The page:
This season for the Twins started on just about the flattest note possible. The club's prized free agency acquisition was nailed for steroids and suspended for half the year three days before the opener, then the team went 1-6 in its first week of games, getting outscored 45-16 by division rivals in the process.

Few would have guessed that almost six months later, the Twins would be angling for a playoff spot with a win total in the 80s.

The Twins are enjoying their best season in half a decade and hanging with the big boys even though their roster doesn't exactly stack up to the teams they're racing against.

The Astros are led by likely Cy Young winner Dallas Keuchel and Rookie of the Year shoe-in Carlos Correa. They're a Top 5 American League offense in OPS and they lead the league in team ERA.

The Angels, while less impressive on paper than Houston, are anchored by two-time reigning MVP Mike Trout and have gotten 38 homers from Albert Pujols. Their rotation features an assortment of youthful standouts such as Garrett Richards, Hector Santiago and Andrew Heaney.

The Twins, meanwhile, have gotten sub par production from nearly all of their highest-paid players, haven't had a significantly above-average starter in the rotation (excepting Tyler Duffey's late-season performance) and have endured instability in the bullpen all year.

Yet they're going to finish in the top half of the AL in wins, and they're still clinging to legitimate postseason hopes with six games remaining.

I don't know how to quantify or explain it, but the resiliency that this Twins team has shown again and again has been a defining factor in their success.

It started with the rebound from that horrible start. Following the 1-6 run to open the year, the Twins won three straight and 31 of their next 46 to move 11 games above .500 by early June. It was a remarkable turnaround and there have been several tribulations in the months since then that they have been able to overcome.

Remember that deflating four-game series in Kansas City back in early July where the Twins – within four games of first place at the time – had a chance to sweep but instead took two losses on 10th-inning walk-offs? Maybe not, because they immediately bounced back to take six of seven at home against the Orioles and Tigers.

How about that heartbreaking sweep at Yankee Stadium in August that included a gut-punch grand slam from A-Rod? The Twins followed that series by winning six straight games and four straight series.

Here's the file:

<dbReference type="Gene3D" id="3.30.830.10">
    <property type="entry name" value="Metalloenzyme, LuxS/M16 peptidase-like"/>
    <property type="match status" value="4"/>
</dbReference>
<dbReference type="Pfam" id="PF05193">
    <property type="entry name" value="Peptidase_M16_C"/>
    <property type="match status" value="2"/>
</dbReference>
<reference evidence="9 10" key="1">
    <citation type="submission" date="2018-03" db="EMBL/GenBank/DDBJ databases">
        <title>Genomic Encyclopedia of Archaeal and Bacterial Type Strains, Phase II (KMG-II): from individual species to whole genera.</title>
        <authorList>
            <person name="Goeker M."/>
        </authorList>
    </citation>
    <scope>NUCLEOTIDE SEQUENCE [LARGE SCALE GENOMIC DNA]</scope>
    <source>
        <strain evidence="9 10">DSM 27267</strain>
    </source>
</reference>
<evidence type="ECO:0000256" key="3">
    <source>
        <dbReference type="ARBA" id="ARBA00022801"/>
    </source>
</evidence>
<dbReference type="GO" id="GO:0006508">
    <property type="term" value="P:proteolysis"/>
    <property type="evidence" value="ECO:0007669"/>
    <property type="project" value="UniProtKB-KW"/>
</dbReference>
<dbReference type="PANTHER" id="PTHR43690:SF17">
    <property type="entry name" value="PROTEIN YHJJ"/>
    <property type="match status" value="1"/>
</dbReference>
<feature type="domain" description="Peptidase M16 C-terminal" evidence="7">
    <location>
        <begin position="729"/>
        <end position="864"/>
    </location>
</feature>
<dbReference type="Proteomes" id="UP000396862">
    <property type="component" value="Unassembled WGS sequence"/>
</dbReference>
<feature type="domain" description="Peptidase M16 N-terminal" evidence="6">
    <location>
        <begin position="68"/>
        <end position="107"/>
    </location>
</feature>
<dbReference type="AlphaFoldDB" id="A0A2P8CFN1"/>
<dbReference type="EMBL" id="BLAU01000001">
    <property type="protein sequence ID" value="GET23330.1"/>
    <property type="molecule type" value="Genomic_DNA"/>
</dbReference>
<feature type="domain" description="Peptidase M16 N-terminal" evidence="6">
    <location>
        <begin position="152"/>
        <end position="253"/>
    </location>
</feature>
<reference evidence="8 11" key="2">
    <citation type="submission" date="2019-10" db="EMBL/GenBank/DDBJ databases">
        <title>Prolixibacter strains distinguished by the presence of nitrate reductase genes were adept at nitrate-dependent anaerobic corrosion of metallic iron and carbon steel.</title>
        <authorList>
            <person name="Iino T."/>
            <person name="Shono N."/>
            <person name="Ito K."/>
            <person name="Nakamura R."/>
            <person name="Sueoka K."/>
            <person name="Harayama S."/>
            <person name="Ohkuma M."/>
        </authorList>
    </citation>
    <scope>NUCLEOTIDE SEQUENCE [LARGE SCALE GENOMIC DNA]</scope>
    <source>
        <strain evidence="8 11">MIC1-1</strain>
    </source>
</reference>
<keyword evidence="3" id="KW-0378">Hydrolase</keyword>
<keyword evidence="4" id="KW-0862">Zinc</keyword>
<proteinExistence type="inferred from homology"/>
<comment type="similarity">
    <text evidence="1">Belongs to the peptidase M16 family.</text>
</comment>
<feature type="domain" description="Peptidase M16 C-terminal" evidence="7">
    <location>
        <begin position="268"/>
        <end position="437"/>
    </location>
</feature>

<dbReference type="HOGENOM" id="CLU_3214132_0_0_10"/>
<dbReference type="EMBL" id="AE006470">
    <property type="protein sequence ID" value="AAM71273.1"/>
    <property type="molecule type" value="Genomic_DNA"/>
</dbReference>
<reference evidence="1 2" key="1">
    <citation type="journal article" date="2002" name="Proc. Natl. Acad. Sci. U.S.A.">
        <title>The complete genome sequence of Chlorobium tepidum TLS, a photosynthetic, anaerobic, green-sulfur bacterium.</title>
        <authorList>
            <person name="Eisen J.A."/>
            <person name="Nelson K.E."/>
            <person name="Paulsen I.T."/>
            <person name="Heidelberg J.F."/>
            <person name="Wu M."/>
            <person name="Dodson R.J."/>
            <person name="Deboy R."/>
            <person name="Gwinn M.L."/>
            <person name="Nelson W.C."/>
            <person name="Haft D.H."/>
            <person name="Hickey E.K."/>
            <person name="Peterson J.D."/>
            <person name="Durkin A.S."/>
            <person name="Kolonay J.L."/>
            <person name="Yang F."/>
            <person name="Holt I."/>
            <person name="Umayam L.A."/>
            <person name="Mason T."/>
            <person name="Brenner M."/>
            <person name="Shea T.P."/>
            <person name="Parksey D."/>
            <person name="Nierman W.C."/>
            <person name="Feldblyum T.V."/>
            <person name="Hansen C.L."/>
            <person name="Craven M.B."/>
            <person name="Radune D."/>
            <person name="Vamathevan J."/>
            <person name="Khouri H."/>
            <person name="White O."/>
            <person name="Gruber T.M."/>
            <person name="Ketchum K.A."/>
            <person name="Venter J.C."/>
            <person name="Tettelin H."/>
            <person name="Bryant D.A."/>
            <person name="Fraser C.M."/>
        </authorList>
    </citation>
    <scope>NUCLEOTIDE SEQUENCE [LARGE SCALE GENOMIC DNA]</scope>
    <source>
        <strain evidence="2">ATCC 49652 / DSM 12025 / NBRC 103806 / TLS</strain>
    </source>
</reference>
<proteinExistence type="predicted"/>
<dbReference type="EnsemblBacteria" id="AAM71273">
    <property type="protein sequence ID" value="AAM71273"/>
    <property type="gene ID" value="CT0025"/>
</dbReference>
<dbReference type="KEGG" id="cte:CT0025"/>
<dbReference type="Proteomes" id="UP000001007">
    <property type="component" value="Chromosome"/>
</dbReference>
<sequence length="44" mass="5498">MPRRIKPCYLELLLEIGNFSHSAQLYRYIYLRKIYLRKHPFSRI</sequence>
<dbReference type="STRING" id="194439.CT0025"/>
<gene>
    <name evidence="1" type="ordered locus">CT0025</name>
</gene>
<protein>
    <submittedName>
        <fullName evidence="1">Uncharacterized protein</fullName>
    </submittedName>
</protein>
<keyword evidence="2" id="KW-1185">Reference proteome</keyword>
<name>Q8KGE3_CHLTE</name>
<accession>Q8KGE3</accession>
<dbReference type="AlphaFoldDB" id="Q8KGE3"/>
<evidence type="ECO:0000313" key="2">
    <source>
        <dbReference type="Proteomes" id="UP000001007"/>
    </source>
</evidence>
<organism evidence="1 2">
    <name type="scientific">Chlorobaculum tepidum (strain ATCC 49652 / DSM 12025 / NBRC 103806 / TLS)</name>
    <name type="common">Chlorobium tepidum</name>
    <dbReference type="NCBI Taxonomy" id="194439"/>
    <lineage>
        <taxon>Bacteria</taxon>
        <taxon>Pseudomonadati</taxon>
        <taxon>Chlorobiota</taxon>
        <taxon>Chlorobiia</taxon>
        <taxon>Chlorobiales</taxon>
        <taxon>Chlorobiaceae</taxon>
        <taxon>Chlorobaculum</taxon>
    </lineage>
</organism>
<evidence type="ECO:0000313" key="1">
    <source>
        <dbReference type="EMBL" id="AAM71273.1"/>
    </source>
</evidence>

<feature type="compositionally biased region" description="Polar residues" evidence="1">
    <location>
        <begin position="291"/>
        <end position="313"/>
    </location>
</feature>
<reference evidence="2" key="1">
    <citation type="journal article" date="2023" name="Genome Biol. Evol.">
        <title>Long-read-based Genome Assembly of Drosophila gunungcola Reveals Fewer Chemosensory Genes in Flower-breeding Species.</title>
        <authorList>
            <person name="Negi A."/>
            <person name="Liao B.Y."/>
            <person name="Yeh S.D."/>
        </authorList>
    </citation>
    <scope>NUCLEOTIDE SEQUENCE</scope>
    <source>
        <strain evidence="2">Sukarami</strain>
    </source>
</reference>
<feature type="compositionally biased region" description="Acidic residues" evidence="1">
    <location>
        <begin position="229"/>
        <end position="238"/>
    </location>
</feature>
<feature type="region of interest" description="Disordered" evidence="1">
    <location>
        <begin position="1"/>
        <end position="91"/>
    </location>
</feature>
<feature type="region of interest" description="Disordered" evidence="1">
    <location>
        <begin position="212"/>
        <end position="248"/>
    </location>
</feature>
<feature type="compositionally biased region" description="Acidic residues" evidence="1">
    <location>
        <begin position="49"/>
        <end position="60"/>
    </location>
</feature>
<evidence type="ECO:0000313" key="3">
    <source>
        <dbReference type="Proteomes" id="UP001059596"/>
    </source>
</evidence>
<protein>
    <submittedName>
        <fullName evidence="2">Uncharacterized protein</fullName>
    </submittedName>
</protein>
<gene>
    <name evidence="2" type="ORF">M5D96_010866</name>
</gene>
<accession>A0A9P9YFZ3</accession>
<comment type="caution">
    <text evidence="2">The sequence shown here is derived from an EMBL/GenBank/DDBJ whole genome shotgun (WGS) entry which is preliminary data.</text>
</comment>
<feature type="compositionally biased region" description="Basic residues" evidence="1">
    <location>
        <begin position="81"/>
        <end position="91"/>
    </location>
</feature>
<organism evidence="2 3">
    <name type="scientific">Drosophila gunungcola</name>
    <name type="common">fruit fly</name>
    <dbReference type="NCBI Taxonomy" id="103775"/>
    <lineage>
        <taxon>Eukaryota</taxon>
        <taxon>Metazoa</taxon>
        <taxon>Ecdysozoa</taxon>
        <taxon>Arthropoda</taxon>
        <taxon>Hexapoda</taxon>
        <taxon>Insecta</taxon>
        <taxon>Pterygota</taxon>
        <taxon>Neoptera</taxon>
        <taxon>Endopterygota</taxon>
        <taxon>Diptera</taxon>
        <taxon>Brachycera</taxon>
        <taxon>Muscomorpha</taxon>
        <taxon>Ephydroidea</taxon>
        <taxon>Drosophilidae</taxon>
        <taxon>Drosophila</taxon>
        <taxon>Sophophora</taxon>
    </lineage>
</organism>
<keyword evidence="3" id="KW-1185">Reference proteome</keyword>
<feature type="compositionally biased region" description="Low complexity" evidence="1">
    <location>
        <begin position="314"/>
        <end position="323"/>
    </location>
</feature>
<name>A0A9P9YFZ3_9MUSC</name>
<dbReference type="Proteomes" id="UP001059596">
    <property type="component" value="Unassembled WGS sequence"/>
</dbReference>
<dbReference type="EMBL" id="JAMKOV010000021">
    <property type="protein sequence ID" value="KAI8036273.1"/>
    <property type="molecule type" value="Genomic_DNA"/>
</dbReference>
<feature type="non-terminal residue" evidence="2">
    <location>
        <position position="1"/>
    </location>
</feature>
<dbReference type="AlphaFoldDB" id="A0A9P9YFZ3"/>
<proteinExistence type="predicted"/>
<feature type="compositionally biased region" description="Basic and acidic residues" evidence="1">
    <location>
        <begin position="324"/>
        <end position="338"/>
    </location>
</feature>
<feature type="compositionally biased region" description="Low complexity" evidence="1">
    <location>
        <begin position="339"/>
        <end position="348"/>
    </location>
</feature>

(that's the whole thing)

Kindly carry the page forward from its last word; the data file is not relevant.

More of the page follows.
More recently, there was the five-game slide at Target Field in mid-September that seemingly sucked every trace of wind from the team's sails. All they did was take six of their next eight to climb right back into the playoff picture.

Even on an individual level, we've seen this propensity for overcoming adversity. There are plenty of examples within the past few weeks alone.

Glen Perkins, amidst a brutal stretch and coming off perhaps his low point in Detroit, entered with a two-run lead against Cleveland on Monday night and gave up a hard-hit leadoff single on an 0-2 count, creating a "Here we go again" type of feeling. Then he struck out two straight hitters and escaped the inning unscathed.

Phil Hughes, battling back issues and decreased velocity, followed up his worst start as a Twin with a huge performance last week against the Indians, navigating his way through five scoreless innings.

And Tommy Milone, who was needed to replace an ill Hughes as emergency starter in a crucial game on Monday, shook off two rotten outings to deliver a strong performance and pick up a win.

The resilient quality that we have consistently seen from this year's Twins team really differentiates them in my mind from Ron Gardenhire's squads over the past four years. During that era, bad losses turned into losing streaks, and losing streaks turned into extended spells of misery. If you want to see how those teams reacted to getting knocked down, take a look at their records in August and September. As cliche as it sounds, Gardy's late-tenure groups really didn't seem to have much fight in them.

Regardless of what happens over the next five days, no one will be able to say that about the 2015 Twins, and to me, that's an extremely encouraging sign for a youth-led team overseen by a first-year manager.